Despite the incessant taunting and tear-filled nights, I proudly claimed my Korean heritage. While playing with Barbies in the basement with my sisters, my default choice was my Korean Barbie in her magenta, green and gold Hanbok. When my third grade teacher assigned a report on any country of our choice, I naturally chose South Korea. I quickly dived into the card catalogs of the school library to research the geography, political structure, culture and history of my birth country.

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1988 Korean Barbie Doll

My second exposure to racial bullying occurred in fourth grade. One of my white classmates refused to hold my hand in practice when we gathered in a circle at the end of our immigration play. During the final performance, she finally held my hand in the closing joint circle and quickly released it as the curtains closed on the stage. At that point, I knew my different racial characteristics – not cooties (an imaginary childhood disease) – made her hesitant to hold my hand.

Although I never desired to resemble my parents and siblings, I displayed serious withdrawal and low self-esteem issues. I hid from my peers underneath desks. I hid behind my countless drawings of Disney Princess characters. I also cried in class almost every day. I felt more comfortable confiding in my 4th grade teacher than my parents out of fear that my outsider feelings might hurt them.

This is a common fear among transracially adopted children who are unable to speak with their parents about their inability to unravel their dual identities to both their birth and adoptive countries and shame in racial discrimination events. Parents must understand the importance and become educated in order to create an open and safe environment for their children to effectively communicate their loss of connection to their birth families and cultures and racial dualities.

This includes training from adoption professionals on the proper preventive and adoption-competent therapeutic resources to ensure that racial discrimination does not hinder their identity. DAI’s “Beyond Culture Camp: Promoting Healthy Identity Formation in Adoption” report provides the effective strategies for positive identity formation among transracially adopted children including “lived experiences (managing life as adopted people of color in a predominantly white society),” visiting their native country and attending racially diverse schools.

Our differences must be celebrated rather than shamed. This responsibility falls upon both the parents and schools. Adoption professionals must make it a priority that parents are educated about what it means to be a transracially/transcultural family and what they must do to ensure healthy identity development in their children. Academic institutions must foster a supportive, open and safe environment with diversity and bullying prevention workshops and enforce a written zero tolerance policy towards bullying. In return, each parent must demonstrate a willingness and respect to their child’s country of origin like my mother.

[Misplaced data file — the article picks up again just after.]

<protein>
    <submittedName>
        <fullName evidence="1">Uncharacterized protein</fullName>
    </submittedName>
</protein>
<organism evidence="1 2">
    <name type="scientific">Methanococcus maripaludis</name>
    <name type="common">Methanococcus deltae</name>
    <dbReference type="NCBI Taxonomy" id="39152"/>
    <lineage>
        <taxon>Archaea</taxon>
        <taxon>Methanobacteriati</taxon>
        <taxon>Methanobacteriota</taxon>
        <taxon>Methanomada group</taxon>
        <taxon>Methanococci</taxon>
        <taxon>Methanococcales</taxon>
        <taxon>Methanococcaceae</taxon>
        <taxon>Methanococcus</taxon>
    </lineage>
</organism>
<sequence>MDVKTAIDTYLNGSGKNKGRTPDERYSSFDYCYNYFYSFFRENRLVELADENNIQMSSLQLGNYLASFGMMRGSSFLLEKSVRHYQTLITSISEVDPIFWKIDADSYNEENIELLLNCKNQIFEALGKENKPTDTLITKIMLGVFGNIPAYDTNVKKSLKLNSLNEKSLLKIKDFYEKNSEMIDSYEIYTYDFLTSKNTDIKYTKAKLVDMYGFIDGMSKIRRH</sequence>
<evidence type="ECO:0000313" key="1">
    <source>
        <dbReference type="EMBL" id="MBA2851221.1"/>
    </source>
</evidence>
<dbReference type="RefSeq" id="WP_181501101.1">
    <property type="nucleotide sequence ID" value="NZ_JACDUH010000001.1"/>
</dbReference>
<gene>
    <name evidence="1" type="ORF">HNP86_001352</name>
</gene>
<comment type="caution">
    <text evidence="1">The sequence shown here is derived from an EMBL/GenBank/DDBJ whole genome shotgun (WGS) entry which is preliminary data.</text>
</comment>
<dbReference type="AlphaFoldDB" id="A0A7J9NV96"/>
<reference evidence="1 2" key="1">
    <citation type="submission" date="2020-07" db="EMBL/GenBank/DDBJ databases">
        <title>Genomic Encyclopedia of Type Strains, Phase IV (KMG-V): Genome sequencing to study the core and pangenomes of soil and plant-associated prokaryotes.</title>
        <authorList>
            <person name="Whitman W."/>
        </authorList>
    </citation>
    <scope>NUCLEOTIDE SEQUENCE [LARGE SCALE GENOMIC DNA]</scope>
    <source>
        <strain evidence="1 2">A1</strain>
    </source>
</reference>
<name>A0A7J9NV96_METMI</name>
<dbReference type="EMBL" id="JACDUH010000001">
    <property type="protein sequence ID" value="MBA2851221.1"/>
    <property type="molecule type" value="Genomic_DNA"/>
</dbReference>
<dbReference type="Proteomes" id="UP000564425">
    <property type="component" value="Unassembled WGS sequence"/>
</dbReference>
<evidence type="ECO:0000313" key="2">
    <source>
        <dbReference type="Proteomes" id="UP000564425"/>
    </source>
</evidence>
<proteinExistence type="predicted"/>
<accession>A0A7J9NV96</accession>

After my first trip to South Korea in 2014, I discovered how my mother honored my heritage in her journal. In preparation for my first birthday on July 4, 1985, my mother researched the significance of the first birthday (dol) in Korean culture and dressed me in a traditional outfit and served fruit and rice cakes.

In a journal entry on my first birthday, my mother shared her commitment to the preservation of my Korean roots:

“I wanted your birthday to be traditional because we think it’s important for you to experience your own culture. It may not be important to you now but when you grow up, I want you to know we respect your culture and want to show that it is just as important to us as it will be for you in the future.”

This is a manifestation of celebrating versus shaming and just one example of how one mother – my mother – made it her business to honor my birth culture.

How I Learned to Embrace Both Identities as an LGBTQI and Adoptive Parent

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Gabriel Blau

This guest blog post was written by LGBTQI equality advocate and Let’s Adopt Reform panelist Gabriel Blau. Known as “A Dad fighting for all dads,” Gabriel has represented these issues on television, in newspapers, and in front of legislators. If you’re interested in guest blogging for The Donaldson Adoption Institute, please email Chief Executive April Dinwoodie at adinwoodie@adoptioninstitute.org.

It is hard to write anything without acknowledging the massacre of 49 LGBTQI people in Orlando on June 12. Such a savage event in a place of respite and safety, and on a night specifically for the Latino community will leave a scar on this nation and on our hearts. In sitting down to think about my own family this Pride season, I cannot help but think of all the parents who lost children, all the lives cut short, the families that were devastated and the love that was lost.